“Good day to you. Is there something I can get you?” Tim asked.

“A pint of Guinness, thank you.” Rogan leaned back against the bar, smiled at Maggie while Tim turned the tap. “Good day to you, Margaret Mary.”


“What are you doing here?”

“Why, I’m about to have a pint.” Still smiling, he slid coins across the bar. “You’re looking well.”

“I thought you were in Rome.”

“I was. Your work shows well there.”

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“Would you be Rogan Sweeney, then?” Tim slid the glass to Rogan.

“I would, yes.”

“I’m O’Malley, Tim O’Malley.” After wiping his hand over his apron, Tim took Rogan’s and pumped. “I was a great friend of Maggie’s father. He’d have been pleased with what you’re doing for her. Pleased and proud. We’ve a scrapbook started, my Deirdre and I.”

“I can promise you you’ll be adding to it. Mr. O’Malley, for some time to come.”

“If you’ve come to see if I’ve work to show you,” Maggie called out, “I haven’t. And I won’t if you breathe down my neck.”

“I haven’t come to see your work.” With a nod to Tim, Rogan walked to Maggie. He sat beside her, took her chin in his hand and kissed her softly. And kissed her long. “I’ve come to see you.”

She let out the breath she’d forgotten she was holding. A frowning glance at the bar had the curious onlookers turning their attention elsewhere. Or pretending to.

“You took your sweet time.”

“Time enough for you to miss me.”

“I’ve hardly worked at all since you left.” Because it was difficult to admit, she kept her eyes trained on her glass. “I’ve started and stopped, started and stopped. Nothing’s coming out the way I want it to. I don’t care for this feeling, Rogan. I don’t care for it at all.”

“What feeling is that?”

She shot him a look from under her lashes. “I’ve been missing you. I came to Dublin.”

“I know.” He toyed with the ends of her hair. It had grown a bit, he noted, and wondered how long it would be before she whacked away again with her scissors as she said she sometimes did. “Was it so hard to come to me, Maggie?”

“Yes, it was. As hard as anything I’ve done. Then you weren’t there.”

“I’m here now.”

He was. And she wasn’t sure she could speak for the pounding of her heart. “There are things I want to tell you. I don’t—” She broke off as the door opened, and Murphy came in. “Oh, his timing’s perfect.”

Murphy signaled to Tim before heading toward Maggie. “You’ve had lunch, then.” In a casual gesture, he scraped up a chair and snatched one of her chips. “Did you bring it?”

“I did. And you’ve kept me waiting half the day.”

“It’s barely one o’clock.” Eyeing Rogan, Murphy ate another of Maggie’s chips. “You’d be Sweeney, would you?”

“I would.”

“’Twas the suit,” Murphy explained. “Maggie said how it was you dressed like every day was Sunday. I’m Murphy Muldoon, Maggie’s neighbor.”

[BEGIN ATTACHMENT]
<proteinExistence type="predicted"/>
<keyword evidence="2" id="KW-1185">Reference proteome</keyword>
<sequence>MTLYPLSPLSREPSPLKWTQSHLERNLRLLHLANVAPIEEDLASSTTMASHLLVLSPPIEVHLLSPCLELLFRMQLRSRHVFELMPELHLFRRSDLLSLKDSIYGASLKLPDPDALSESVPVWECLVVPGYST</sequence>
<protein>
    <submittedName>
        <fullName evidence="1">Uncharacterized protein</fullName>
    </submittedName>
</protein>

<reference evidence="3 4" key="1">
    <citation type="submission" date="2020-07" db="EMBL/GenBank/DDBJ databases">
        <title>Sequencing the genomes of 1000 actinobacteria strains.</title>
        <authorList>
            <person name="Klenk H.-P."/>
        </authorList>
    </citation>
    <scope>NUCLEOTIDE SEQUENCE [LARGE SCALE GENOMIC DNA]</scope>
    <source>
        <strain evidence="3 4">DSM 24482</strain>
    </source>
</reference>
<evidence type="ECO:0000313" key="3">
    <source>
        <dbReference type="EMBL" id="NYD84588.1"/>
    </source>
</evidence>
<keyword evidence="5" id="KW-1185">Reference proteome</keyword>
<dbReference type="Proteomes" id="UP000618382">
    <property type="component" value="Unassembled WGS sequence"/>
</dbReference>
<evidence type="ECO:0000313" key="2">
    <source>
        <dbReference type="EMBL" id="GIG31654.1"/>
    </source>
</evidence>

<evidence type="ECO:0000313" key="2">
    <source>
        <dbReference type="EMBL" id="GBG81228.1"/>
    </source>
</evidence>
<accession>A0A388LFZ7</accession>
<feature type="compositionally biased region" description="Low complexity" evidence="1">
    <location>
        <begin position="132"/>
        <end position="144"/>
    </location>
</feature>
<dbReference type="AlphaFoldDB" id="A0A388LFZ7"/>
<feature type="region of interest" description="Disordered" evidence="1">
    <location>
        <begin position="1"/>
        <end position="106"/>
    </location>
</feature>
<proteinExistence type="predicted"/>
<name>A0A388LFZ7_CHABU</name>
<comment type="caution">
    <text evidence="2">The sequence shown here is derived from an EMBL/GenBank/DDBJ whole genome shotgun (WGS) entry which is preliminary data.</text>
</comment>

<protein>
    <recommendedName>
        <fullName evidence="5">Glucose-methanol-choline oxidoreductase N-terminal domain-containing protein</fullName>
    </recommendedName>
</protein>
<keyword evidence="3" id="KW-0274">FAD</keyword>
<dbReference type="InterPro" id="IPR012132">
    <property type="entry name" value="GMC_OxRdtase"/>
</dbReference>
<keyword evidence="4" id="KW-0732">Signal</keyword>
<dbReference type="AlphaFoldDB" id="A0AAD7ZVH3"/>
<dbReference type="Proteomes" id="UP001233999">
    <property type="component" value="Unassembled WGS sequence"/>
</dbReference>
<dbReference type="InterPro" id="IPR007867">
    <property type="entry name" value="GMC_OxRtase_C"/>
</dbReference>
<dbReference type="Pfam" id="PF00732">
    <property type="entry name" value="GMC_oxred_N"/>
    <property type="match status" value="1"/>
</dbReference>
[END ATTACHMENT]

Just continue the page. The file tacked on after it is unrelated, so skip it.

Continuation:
The first kiss, Rogan remembered, and shook hands as cautiously as Murphy. “It’s good to meet you.”

“And you.” Murphy leaned his chair on its back legs as he did his measuring. “You could almost say I’m a brother to Maggie. As she’s no man to look out for her.”

“And she’s not needing one,” Maggie tossed out. She would have kicked Murphy’s chair out from under him if he hadn’t been quick enough to drop it in place again. “I’ll look out for myself very well, thank you.”

“So she’s often told me.” Rogan addressed Murphy. “But need or not, she has one.”

The message passed, male to male. After a moment’s consideration, Murphy nodded. “That’s fine, then. Did you bring it or not, Maggie?”

“I said I did.” In an impatient move, she bent to grab the box from the floor and set it on the table between them. “If it wasn’t for my fondness of your mother, I’d bash it over your head.”

“She’ll be grateful you restrained yourself.” As Tim plunked down another beer Murphy opened the box. “This is grand, Maggie. She’ll be pleased.”

Rogan imagined so. The pale pink bowl was as fluid as water, its sides waving up to end in delicate crests. The glass was so thin, so fragile, he could see the shadow of Murphy’s hands through it.

“You’ll wish her a happy birthday for me as well.”

“I will.” Murphy skimmed a callused finger over the glass before setting it back in the box. “Fifty pounds, was it?”

“It was.” Maggie held out a hand, palm up. “Cash.”

Feigning reluctance, Murphy scratched his cheek. “It seems mighty dear for one little bowl, Maggie Mae—that you can’t even eat from. But my mother likes foolish, useless things.”

“Keep talking, Murphy, and the price’ll go up.”

“Fifty pounds.” Shaking his head, Murphy reached for his wallet. He counted out the bills in her outstretched hand. “You know I could’ve gotten her a whole set of dishes for that. And maybe a fine new skillet.”

“And she’d have knocked you in the head with it.” Satisfied, Maggie tucked the bills away. “No woman wants a skillet for her birthday, and any man who thinks she does deserves the consequences.”

“Murphy.” David Ryan shifted on his stool. “If you’ve finished your transaction there, we’ve a question for you.”

“Then I’ll have to answer it.” Taking up his beer, Murphy rose. “’Tis a fine suit, Mr. Sweeney.” He walked away to settle the wager of the Brennans.

“Fifty pounds?” Rogan murmured, nodding toward the box Murphy had left on the table. “You and I are both aware that you could get more than twenty times that.”

“What of it?” Instantly defensive, she shoved her glass aside. “It’s my work, and I’ll ask for it what I please. You’ve got your damned exclusive clause, Sweeney, so you can sue me if you like for breaking it, but you’ll not have the bowl.”

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